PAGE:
You are likely to discover that kids with Aspergers are not dim-witted at all, but actually rather intelligent. In this respect, they are easier to handle than kids with other disorders. They invariably understand that they have a condition, and might even be aware of their uncommon habits, but are simply unable to control it themselves. Knowing this, you can work with them in the classroom to maintain order.
1. Preoccupation—I had one student four years ago who was quite intelligent and also quite sweet, but had a habit of shouting out statistics about car crashes at random. He had researched car crashes, crash test ratings and safety reports, and knew everything there was to know about the subject. I loved his enthusiasm, but it wasn't helpful when he would blurt out statistics in the middle of English class. If you observe this behavior, be kind but firm. Every time he or she goes off-topic or talks out of turn, ask him or her a question related to the subject you are teaching. For example, every time my student would shout out a statistic, I would ask him to list the main characters in the book we were reading. It worked quite well.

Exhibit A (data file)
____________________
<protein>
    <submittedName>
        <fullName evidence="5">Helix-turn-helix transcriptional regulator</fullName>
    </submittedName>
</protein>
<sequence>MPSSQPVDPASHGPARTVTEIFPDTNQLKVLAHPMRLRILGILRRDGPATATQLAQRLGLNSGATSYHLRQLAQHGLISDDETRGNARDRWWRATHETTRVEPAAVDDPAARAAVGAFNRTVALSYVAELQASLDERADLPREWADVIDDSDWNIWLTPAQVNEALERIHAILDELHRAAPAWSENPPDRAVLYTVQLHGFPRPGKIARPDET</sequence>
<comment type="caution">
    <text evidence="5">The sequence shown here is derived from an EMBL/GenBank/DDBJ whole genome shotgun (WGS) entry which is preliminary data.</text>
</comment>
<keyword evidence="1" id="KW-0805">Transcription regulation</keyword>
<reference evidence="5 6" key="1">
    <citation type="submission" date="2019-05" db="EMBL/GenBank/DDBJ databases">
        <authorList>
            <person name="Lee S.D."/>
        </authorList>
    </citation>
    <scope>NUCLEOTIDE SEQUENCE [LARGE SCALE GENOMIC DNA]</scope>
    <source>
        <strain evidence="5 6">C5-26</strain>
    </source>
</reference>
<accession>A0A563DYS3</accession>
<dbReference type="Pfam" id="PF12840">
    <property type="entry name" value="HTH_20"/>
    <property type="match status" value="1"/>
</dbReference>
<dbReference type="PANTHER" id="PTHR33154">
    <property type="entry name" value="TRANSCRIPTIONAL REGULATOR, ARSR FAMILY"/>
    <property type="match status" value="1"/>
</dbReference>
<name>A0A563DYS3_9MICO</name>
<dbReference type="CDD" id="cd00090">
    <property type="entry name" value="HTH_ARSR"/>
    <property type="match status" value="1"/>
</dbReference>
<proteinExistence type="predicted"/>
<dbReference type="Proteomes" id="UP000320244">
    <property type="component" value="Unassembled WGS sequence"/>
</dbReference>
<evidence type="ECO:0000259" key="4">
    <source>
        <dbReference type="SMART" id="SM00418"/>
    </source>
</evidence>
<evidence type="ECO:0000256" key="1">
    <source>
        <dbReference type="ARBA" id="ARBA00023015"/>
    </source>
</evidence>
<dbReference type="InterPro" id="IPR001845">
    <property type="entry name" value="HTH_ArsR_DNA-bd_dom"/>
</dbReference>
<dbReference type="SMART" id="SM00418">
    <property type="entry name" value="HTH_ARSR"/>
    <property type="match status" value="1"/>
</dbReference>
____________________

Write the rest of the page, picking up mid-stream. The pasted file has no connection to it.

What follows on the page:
2. Other Kids—This is a decision that must be made with the youngster and parents, but I have found it enormously helpful if the youngster with Aspergers explains to the class what Aspergers is. Twelve of my sixteen Aspergers students have agreed to stand in front of the class and take questions about their condition. This works only in high school age kids - not elementary or junior high, because of maturity - but it is highly effective. Using this method, the other students become comfortable with Aspergers and are unlikely to tease or to be mean to the student. At the same time, it helps the student with Aspergers to become comfortable talking about his or her condition, and to feel confident when interacting with his or her peers.